Then there’s the fact that SNMNYC is spread out over seven large floors. Some reviews suggested that Punchdrunk had spread themselves too thin with Malfi over three floors of the production. Not so with this newer production. In the NYC venue, Punchdrunk needed an approach that would allow them to cover a huge amount of space. Many more hours of sound is needed than exists in a typical movie soundtrack. Curating a soundtrack of that size is a daunting task and making one from scratch may have been simply impossible unless you had a year or more of development time.

And of course original does not always = “good.” In fact, there is no correlation at all. Going with tracks that you already know are individually great gives you better odds that the end result will also be worth listening to. If you believe as I do that the big-band era was a rare time when the most popular music was also the most artistically satisfying, then you would be hesitant to try to best the original tunes. And to what end? As our Crossover Fan Fict Blogger observed: “Despite [the original soundtrack], Sleep No More completely eats Duchess of Malfi’s lunch.” He did not say that the Malfi soundtrack was lacking somehow, but he does appreciate SNM’s overall effect better.

One more artistic concern that may have that come into consideration is the careful modulation of tone and creepiness SNM maintains. The show never comes close to haunted house territory by going for big scares. Or even medium scares. It’s a long, slow, lightly simmering kind of creepy. The familiar music often adds to the pleasant side of the experience rather than trying to constantly unsettle you. I said earlier that SNM invokes in me the feeling of a Lynch movie like nothing else has, but it does not terrify me the way Lynch often does. If it did, I could not remain in that world for three hours without running out in a state of total panic. Who knows extra detail it would take to tip me over the edge, but a little more of a Lynchian soundtrack might do it.

Framed By Red Curtains

Which brings me back to the personal experience–the “frame” you put around your time in SNM. Neither a movie nor a video game, no matter how immersive, compares directly to the real-world physical experience of SNM. I have made an attempt to discuss it using the terms of film analysis, but of course it is not a film. It is not happening in the safe confines of a screen sitting out in front of you. It plays by an additional set of rules that involve physical constraints, timing, angles of view, smells, the choices you make, etc..  Still, none of this frees it from the meaning-making that viewers will inevitably bring. Like any work of art, there are a finite number of meanings that can be defended and communicated to a larger group. Adding the extra layers of personal experience, memory, and variability involved single viewing, and that makes the job a good deal more difficult than a work that is fixed in time. Fortunately, SNM has enough structure built into that I believe it stands up to this level of scrutiny quite well.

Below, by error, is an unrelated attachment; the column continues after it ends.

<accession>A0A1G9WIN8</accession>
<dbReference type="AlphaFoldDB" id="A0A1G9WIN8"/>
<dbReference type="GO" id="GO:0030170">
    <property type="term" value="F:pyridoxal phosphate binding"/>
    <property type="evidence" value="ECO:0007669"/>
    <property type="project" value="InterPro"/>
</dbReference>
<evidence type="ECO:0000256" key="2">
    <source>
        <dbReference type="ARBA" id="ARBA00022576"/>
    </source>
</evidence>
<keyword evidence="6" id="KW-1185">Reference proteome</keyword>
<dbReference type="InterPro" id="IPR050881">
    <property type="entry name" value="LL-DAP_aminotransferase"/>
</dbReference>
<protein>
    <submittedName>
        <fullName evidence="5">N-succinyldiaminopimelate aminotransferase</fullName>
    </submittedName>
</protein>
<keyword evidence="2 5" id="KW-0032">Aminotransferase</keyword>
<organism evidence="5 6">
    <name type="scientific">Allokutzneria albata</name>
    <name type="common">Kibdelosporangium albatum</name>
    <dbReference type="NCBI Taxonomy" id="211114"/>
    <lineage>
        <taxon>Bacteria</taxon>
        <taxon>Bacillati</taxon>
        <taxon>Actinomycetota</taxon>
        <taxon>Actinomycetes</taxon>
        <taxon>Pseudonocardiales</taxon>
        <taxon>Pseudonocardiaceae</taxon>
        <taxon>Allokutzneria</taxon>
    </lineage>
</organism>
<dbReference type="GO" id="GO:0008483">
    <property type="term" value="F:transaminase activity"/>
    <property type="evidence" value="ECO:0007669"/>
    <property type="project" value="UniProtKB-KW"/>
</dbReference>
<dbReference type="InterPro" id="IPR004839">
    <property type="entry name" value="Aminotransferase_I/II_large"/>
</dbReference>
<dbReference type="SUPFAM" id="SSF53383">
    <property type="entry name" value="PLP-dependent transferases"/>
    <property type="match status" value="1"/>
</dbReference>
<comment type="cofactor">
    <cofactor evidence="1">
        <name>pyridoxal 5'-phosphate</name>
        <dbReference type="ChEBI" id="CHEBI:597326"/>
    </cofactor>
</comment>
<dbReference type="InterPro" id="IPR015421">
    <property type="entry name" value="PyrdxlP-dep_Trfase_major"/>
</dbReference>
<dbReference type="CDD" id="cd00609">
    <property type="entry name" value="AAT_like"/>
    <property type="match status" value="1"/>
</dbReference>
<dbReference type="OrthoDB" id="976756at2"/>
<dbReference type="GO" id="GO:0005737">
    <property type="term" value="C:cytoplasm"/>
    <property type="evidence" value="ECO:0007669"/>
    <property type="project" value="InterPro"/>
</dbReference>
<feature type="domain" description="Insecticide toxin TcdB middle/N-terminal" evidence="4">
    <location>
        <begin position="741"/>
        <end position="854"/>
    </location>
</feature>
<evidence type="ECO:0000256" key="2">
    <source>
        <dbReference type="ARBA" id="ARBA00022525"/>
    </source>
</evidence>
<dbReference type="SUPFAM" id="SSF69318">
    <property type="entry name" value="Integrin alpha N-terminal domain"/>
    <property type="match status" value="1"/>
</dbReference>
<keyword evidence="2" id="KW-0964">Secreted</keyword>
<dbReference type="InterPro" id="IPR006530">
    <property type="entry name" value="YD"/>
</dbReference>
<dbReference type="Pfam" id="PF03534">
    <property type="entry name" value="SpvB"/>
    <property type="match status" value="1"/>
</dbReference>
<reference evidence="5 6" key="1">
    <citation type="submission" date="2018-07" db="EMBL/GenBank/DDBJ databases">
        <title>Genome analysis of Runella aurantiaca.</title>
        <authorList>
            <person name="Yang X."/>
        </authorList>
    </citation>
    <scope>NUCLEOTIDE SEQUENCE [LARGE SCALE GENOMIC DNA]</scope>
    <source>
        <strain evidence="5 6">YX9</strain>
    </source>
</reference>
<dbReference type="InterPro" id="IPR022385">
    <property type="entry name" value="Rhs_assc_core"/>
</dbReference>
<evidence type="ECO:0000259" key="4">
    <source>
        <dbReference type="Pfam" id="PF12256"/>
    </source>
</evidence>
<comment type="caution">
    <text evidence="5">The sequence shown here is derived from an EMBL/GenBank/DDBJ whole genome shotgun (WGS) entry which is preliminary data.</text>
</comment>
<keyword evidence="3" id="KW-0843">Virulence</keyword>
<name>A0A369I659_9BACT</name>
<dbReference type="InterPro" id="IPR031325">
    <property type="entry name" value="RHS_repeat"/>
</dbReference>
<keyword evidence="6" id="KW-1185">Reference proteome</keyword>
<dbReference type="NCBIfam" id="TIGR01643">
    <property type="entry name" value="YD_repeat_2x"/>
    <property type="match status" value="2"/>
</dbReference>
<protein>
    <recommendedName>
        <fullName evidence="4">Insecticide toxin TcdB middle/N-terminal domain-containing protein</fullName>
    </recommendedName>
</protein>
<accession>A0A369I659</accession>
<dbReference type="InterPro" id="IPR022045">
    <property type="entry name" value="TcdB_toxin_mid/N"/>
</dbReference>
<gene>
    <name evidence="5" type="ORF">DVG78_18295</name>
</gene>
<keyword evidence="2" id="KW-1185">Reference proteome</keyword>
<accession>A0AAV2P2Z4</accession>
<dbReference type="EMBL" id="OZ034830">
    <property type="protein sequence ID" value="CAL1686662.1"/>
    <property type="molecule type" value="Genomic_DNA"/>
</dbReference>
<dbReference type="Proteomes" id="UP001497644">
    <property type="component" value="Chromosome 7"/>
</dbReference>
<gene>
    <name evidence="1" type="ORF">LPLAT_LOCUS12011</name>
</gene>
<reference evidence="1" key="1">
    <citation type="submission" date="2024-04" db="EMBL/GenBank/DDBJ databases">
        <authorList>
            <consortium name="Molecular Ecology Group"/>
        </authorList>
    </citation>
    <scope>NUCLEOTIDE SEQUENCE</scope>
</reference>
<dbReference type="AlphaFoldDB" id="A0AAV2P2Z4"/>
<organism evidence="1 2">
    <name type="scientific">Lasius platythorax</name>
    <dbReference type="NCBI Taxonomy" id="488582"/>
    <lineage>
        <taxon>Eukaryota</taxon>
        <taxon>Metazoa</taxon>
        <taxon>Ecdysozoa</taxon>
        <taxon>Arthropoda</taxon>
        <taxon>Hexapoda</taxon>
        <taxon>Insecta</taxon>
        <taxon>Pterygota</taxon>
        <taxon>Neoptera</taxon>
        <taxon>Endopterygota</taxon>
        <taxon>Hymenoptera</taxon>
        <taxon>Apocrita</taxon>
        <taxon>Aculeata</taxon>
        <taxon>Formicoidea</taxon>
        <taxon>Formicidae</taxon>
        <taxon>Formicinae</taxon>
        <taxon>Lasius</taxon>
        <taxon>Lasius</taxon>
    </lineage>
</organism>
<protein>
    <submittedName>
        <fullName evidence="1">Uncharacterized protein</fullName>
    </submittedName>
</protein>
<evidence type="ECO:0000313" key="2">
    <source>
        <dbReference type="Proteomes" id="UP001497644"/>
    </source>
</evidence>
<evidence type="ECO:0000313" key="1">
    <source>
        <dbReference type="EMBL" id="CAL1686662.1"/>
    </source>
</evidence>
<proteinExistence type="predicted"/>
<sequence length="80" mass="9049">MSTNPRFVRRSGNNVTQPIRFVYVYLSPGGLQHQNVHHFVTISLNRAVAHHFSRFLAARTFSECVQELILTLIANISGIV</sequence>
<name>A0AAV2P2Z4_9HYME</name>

Even movies can have a layer of personal experience specific to a particular viewing. The first time I saw Mulholland Drive, I was sitting alone in a large theater with red seats, red curtains, and red drapes on the walls. On man entered and sat many rows ahead of me, disappearing from sight. Another entered and sat several seats behind me. I felt like I was in a David Lynch movie! During one of the closing scenes (in which a painfully happy old couple chases the main character down a hallway) I remember thinking that if the scene was going to continue for a few seconds longer I would have to leave the theater rather than go insane. That is one movie-going experience I will never be able to duplicate.

There is no doubt that Punchdrunk could have created a soundtrack that pushed more buttons and was more unsettling and disturbing. I think most of us are glad that they did not. One of the great achievements of SNM is how its producers manage to strike the right balance between unsettling and alluring. A good deal more people are drawn in than are sent away screaming. By staying on the more familiar side of things, the soundtrack surely plays a strong role in that.

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One Response to “Digging Deeper Into the Sound of Sleep No More”

  1. […] Delirium Dog Barkings Wresting sounds from my brain to your ears. « Digging Deeper Into the Sound of Sleep No More […]